QIAGEN expands NGS and software solutions to accelerate COVID-19 research

Aug. 20, 2020

QIAGEN has launched the QIAseq SARS-CoV-2 Primer Panel for next-generation sequencing (NGS) of the novel coronavirus genome, along with integrated analysis and interpretation workflows for insights into the evolution and spread of the virus that causes COVID-19 disease, according to a press release from the company.

The new products are an expansion of QIAGEN’s broad offering of sample technologies, diagnostic tests and instruments, and research tools for use in the global effort to combat the COVID-19 pandemic.

QIAGEN’s new QIAseq SARS-CoV-2 Primer Panel provides optimized, single-day workflows to prepare libraries for sequencing as researchers use NGS to track viral genome changes in studying the epidemiology of virus outbreaks. The two-step process uses advanced QIAseq technologies to conduct reverse transcription and cDNA synthesis from a viral RNA sample, then generate libraries compatible with Illumina sequencing platforms. The workflow is faster and has lower-input requirements compared to hybrid capture solutions.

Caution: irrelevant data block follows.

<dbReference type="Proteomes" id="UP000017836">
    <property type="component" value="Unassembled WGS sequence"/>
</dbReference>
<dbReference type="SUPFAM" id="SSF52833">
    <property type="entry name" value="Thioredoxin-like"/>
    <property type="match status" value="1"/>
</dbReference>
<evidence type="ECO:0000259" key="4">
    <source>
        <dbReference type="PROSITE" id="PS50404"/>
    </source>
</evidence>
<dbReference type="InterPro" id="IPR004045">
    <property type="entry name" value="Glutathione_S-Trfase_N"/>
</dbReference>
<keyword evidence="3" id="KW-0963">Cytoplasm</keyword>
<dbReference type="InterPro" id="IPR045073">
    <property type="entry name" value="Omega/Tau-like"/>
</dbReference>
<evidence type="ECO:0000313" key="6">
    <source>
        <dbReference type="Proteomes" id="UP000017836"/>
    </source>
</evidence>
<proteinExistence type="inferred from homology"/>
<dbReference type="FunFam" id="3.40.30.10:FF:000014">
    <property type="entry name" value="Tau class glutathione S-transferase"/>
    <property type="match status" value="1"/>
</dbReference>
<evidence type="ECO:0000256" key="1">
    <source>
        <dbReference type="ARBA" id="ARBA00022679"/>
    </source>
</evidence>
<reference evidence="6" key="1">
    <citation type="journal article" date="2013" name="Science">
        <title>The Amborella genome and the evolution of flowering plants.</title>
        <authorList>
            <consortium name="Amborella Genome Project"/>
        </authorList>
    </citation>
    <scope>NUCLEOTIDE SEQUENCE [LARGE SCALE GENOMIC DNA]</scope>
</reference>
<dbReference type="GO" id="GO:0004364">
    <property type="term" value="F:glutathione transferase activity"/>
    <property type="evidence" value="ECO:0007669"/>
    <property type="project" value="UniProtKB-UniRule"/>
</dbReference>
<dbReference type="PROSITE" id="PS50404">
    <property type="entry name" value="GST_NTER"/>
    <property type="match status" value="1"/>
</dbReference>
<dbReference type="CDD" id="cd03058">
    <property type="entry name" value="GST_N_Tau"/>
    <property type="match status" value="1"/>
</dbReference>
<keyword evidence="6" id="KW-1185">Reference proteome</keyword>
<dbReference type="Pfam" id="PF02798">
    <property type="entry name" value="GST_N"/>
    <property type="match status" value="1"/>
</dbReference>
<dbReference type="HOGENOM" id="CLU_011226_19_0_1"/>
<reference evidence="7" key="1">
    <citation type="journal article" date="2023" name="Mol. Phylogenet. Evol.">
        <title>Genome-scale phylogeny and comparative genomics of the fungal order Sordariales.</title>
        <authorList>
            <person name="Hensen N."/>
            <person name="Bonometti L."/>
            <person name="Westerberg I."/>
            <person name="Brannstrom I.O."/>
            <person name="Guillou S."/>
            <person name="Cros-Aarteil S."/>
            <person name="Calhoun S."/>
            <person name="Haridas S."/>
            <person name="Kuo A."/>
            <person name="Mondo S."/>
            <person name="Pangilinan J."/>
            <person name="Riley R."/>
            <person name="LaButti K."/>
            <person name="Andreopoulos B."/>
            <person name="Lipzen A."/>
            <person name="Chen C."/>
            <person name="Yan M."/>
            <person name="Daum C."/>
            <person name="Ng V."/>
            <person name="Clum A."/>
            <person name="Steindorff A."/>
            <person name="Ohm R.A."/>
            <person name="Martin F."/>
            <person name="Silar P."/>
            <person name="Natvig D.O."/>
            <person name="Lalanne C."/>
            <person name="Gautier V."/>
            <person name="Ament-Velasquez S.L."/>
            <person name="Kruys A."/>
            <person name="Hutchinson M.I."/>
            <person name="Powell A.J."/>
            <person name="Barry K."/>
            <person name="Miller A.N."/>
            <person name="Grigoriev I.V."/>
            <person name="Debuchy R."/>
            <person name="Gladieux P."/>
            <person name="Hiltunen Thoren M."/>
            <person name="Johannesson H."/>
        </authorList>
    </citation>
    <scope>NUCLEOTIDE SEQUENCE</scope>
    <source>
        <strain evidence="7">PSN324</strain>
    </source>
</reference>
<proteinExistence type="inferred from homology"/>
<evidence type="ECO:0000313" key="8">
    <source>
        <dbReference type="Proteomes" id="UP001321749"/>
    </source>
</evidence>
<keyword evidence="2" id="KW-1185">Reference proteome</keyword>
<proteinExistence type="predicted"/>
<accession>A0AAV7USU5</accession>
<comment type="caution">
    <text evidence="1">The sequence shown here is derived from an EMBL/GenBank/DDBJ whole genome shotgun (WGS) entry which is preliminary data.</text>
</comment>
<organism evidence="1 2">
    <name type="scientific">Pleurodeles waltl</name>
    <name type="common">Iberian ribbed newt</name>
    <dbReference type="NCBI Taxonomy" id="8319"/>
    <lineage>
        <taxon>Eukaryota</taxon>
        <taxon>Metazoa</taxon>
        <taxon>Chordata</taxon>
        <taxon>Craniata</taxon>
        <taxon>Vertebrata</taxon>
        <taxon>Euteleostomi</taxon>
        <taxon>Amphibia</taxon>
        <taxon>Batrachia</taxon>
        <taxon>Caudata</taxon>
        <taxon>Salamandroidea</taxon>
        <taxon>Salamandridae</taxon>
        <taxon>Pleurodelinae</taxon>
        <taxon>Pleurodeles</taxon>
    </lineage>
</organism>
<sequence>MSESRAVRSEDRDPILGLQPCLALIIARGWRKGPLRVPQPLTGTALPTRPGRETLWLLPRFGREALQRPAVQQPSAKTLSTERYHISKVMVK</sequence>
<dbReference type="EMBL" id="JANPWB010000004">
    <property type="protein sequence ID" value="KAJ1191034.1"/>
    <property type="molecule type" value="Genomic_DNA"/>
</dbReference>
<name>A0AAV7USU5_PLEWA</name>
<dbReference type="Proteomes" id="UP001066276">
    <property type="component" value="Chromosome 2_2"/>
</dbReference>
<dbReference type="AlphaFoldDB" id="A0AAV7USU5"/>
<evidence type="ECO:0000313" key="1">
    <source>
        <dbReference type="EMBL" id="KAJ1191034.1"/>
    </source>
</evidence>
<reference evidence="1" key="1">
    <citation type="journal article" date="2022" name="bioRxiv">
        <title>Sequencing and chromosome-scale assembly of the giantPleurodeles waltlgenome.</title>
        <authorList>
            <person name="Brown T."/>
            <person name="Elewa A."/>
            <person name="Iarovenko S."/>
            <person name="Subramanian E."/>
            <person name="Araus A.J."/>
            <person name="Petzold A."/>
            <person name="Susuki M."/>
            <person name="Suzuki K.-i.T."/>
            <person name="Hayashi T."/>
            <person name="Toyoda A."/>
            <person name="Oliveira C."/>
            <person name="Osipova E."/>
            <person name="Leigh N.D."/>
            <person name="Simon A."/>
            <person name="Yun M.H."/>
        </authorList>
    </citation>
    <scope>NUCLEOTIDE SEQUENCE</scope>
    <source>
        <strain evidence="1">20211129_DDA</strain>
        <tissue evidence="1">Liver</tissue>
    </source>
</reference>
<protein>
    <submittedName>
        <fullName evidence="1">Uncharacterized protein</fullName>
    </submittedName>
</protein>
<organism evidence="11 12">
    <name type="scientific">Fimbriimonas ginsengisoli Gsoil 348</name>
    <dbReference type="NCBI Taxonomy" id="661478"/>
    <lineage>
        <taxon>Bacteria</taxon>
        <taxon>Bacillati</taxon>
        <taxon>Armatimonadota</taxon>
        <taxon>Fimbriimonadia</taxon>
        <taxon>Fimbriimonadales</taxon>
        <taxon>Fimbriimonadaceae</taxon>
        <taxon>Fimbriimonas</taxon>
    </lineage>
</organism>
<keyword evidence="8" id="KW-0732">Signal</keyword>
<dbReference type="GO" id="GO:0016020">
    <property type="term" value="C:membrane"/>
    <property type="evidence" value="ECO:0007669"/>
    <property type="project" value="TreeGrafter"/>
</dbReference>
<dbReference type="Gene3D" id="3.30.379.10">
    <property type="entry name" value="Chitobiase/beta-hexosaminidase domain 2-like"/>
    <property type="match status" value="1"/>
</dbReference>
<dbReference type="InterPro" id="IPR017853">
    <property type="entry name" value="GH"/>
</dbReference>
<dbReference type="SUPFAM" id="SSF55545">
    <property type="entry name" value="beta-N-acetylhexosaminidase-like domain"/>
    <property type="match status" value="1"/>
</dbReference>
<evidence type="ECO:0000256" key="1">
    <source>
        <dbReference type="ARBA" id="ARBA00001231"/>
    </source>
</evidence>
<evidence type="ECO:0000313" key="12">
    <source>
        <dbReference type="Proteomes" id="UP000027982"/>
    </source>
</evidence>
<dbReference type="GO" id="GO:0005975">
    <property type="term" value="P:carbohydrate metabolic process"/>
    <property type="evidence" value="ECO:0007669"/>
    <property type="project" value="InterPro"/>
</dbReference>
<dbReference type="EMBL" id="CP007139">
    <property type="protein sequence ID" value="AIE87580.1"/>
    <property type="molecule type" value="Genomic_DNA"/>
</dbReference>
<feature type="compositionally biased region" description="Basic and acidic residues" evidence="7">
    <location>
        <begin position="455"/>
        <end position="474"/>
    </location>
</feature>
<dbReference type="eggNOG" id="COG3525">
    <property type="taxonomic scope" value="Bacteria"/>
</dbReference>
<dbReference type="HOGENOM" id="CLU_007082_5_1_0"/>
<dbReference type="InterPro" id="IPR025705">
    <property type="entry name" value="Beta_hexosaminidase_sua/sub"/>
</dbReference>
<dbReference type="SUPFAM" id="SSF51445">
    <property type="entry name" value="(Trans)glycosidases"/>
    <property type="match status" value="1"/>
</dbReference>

The panel is supported with software pipelines tailored to SARS-CoV-2 genome analysis using QIAGEN’s CLC Genomics Workbench. The optimized and configurable pipelines allow researchers to identify viral genome sequence variation across samples, and to visualize strain divergence across populations and geographies using phylogenetic approaches. QIAGEN also provides a complete Sample-to-Insight SARS-CoV-2 Whole Genome Sequencing Service covering all aspects of the workflow, from RNA isolation to NGS library preparation and data analysis.

The first independent study using the new QIAGEN workflows, an analysis of COVID-19 epidemiology in India, has been published in the Journal of Biosciences. The study used QIAGEN’s QIAamp Viral RNA Mini Kit for extraction of RNA. Researchers used the QIAseq SARS-CoV-2 Primer Panel for viral genome amplification in samples that did not generate sufficient NGS reads, converting the RNA to double-stranded cDNA and amplifying it, then generating libraries for sequencing on an Illumina instrument. The sequences were assembled and analyzed using QIAGEN CLC Genomics Workbench.

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